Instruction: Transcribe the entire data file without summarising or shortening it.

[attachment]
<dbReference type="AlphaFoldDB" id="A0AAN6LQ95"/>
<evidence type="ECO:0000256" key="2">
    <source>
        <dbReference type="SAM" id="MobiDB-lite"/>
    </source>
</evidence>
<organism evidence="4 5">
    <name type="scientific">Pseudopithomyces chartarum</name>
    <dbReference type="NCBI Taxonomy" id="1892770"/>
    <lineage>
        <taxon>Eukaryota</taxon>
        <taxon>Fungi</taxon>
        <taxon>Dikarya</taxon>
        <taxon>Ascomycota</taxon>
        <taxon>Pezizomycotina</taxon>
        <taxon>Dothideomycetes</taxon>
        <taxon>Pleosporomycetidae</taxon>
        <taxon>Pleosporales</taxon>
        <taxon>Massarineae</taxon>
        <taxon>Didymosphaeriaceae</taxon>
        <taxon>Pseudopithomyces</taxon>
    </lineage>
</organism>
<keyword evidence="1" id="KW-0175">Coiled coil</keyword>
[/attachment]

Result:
<dbReference type="AlphaFoldDB" id="A0AAN6LQ95"/>
<evidence type="ECO:0000256" key="2">
    <source>
        <dbReference type="SAM" id="MobiDB-lite"/>
    </source>
</evidence>
<organism evidence="4 5">
    <name type="scientific">Pseudopithomyces chartarum</name>
    <dbReference type="NCBI Taxonomy" id="1892770"/>
    <lineage>
        <taxon>Eukaryota</taxon>
        <taxon>Fungi</taxon>
        <taxon>Dikarya</taxon>
        <taxon>Ascomycota</taxon>
        <taxon>Pezizomycotina</taxon>
        <taxon>Dothideomycetes</taxon>
        <taxon>Pleosporomycetidae</taxon>
        <taxon>Pleosporales</taxon>
        <taxon>Massarineae</taxon>
        <taxon>Didymosphaeriaceae</taxon>
        <taxon>Pseudopithomyces</taxon>
    </lineage>
</organism>
<keyword evidence="1" id="KW-0175">Coiled coil</keyword>